2015 March 02
2015 March 03

Experts Group Meeting - Economic Growth, ISID and Sustainable Consumption & Production

The deliberations of the past few years on the formulation of the new Sustainable Development Goals (SDGs) and the post-2015 development agenda have underlined a growing understanding that economic growth will make a central contribution to achieving the development objectives of the post-2015 era.

The upcoming 2015 edition of the Global Sustainable Development Report (GSDR) will dedicate a chapter (Chapter 5) to a discussion of these issues, with a view to developing a science-policy interface linking the relevant macroeconomic, structural transformation and policy issues. This will aim at focusing the attention of policy-makers on appropriate policies and strategies - including industrial policies - that support economic growth, promote sustainable structural transformation and reduce income inequality and economic and environmental vulnerability. It will stress the importance of national and international policies backed by effective partnerships.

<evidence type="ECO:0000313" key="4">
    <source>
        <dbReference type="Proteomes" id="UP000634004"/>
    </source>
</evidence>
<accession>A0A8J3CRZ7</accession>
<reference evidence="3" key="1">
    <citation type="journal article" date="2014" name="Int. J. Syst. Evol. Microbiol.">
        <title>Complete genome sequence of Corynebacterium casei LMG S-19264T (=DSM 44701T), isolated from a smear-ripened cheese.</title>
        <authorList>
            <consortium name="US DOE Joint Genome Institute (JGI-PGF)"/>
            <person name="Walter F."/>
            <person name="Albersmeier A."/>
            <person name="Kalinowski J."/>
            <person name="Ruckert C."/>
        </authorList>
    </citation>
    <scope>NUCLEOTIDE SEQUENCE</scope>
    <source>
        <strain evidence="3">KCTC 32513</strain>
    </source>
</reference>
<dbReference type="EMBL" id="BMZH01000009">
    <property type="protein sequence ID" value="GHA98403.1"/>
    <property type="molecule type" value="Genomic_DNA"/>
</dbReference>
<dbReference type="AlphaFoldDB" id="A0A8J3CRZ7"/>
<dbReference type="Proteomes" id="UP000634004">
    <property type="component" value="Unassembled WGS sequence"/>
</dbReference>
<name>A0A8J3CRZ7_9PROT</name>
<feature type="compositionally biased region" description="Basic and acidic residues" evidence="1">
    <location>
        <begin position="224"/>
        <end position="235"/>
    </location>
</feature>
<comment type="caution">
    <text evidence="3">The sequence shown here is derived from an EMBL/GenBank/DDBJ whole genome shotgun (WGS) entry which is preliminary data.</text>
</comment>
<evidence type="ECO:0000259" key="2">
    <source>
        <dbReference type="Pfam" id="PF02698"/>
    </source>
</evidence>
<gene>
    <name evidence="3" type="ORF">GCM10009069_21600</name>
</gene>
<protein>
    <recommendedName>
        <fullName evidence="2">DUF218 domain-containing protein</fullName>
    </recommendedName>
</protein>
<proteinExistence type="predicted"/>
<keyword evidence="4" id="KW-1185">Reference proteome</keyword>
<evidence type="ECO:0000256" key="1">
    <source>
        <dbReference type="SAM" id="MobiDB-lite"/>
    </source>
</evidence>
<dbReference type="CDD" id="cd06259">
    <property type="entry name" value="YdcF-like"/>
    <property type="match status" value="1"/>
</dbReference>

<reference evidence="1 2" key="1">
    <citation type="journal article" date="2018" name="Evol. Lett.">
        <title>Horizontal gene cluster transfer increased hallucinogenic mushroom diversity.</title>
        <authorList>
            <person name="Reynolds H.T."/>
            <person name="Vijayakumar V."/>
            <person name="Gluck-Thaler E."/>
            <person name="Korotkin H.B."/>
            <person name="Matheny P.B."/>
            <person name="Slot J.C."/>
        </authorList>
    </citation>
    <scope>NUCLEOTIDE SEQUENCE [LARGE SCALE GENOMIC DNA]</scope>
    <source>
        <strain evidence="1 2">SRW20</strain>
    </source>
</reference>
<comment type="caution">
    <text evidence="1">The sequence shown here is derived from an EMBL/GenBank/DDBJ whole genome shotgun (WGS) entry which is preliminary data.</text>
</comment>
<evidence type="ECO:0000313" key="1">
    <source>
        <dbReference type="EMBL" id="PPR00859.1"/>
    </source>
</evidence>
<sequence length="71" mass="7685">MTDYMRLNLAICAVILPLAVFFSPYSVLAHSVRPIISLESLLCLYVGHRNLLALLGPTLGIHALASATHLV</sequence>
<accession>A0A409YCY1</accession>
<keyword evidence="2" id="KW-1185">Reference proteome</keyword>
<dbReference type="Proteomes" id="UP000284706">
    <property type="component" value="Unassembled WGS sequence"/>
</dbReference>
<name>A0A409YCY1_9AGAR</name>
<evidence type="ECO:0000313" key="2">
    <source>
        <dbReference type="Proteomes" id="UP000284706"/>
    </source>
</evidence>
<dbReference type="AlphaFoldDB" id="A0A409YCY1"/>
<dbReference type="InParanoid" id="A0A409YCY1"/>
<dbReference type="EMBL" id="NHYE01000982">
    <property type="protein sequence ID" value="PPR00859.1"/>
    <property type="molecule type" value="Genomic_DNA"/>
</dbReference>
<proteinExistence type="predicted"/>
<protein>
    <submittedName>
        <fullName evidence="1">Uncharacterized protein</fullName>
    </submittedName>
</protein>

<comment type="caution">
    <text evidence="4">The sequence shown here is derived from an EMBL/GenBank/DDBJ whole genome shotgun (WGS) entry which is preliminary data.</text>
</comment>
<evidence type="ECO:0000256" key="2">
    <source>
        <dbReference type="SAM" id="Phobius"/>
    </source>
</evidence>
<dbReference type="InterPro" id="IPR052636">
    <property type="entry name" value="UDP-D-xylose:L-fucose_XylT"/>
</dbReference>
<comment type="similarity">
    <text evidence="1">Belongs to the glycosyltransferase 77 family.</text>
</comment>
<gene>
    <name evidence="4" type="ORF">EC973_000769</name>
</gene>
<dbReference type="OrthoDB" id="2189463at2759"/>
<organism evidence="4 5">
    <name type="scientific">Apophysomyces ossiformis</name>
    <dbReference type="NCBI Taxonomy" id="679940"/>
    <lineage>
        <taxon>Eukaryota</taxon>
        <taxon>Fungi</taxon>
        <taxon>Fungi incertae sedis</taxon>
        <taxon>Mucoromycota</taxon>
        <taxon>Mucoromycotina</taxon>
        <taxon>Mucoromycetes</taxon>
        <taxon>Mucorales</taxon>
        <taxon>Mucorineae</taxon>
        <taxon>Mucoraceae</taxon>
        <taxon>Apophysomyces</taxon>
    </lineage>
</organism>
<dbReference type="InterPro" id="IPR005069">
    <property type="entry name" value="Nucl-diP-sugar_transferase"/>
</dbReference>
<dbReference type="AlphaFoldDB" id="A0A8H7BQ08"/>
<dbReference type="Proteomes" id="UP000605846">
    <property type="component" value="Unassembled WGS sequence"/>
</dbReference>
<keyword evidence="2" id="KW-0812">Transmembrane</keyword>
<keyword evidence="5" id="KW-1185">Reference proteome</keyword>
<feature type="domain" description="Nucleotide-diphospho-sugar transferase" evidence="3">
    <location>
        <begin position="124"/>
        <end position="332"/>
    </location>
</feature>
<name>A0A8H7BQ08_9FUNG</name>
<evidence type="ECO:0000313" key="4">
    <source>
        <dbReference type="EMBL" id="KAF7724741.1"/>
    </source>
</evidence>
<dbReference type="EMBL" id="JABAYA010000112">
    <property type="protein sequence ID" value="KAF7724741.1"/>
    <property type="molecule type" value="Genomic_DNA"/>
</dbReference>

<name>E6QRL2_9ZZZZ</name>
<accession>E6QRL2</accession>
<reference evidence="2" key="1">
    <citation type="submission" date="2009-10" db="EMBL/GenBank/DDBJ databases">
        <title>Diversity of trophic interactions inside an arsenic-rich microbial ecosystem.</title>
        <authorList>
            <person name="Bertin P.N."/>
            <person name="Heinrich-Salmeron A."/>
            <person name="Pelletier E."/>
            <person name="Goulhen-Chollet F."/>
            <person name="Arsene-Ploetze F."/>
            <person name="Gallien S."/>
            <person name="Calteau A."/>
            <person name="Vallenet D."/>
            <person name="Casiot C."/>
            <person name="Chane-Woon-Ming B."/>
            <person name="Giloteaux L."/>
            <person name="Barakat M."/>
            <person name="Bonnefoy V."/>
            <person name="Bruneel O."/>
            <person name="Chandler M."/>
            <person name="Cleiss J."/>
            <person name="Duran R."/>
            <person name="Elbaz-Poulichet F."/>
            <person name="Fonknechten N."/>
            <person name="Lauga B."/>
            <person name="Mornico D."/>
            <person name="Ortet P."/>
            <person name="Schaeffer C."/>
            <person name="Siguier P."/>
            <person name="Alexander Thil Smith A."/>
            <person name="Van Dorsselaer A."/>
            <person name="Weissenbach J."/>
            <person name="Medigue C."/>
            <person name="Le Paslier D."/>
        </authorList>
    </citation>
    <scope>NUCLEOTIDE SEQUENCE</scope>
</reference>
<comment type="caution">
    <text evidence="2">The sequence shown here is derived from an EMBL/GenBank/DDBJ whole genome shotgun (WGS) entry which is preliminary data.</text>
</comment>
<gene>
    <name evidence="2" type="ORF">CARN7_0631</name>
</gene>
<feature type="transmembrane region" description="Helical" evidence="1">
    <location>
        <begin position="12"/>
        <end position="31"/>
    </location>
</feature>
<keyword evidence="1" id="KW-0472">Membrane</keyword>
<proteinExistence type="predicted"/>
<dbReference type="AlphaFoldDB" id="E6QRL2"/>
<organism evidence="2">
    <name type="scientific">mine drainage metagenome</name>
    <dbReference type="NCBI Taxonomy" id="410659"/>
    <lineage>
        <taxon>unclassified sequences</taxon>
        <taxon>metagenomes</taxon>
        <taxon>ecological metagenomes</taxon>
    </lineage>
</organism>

Given the overall mandate of the GSDR for global and integrated coverage of sustainable development issues while also taking into account different regional perspectives, an Expert Group Meeting (EGM) will be conducted to facilitate a discussion of the issues relevant to the content of Chapter 5. The EGM will provide an opportunity for contributing agencies and partners to present their views and inputs and suggestions on the substantive content of the chapter and to develop a roadmap on how to proceed with the finalization of the chapter within the available time frame. It will also provide an opportunity to bring external experts and academics into the discussion and thereby strengthen the analytical foundations of the chapter.

The EGM will contribute to the international debate on the SDGs and post-2015 development agenda by helping to achieve a better articulation of the agenda related to economic growth, industrial production, technological progress and resource efficiency, and their linkages to the broader objectives of the new development agenda in terms of its social and environmental outcomes.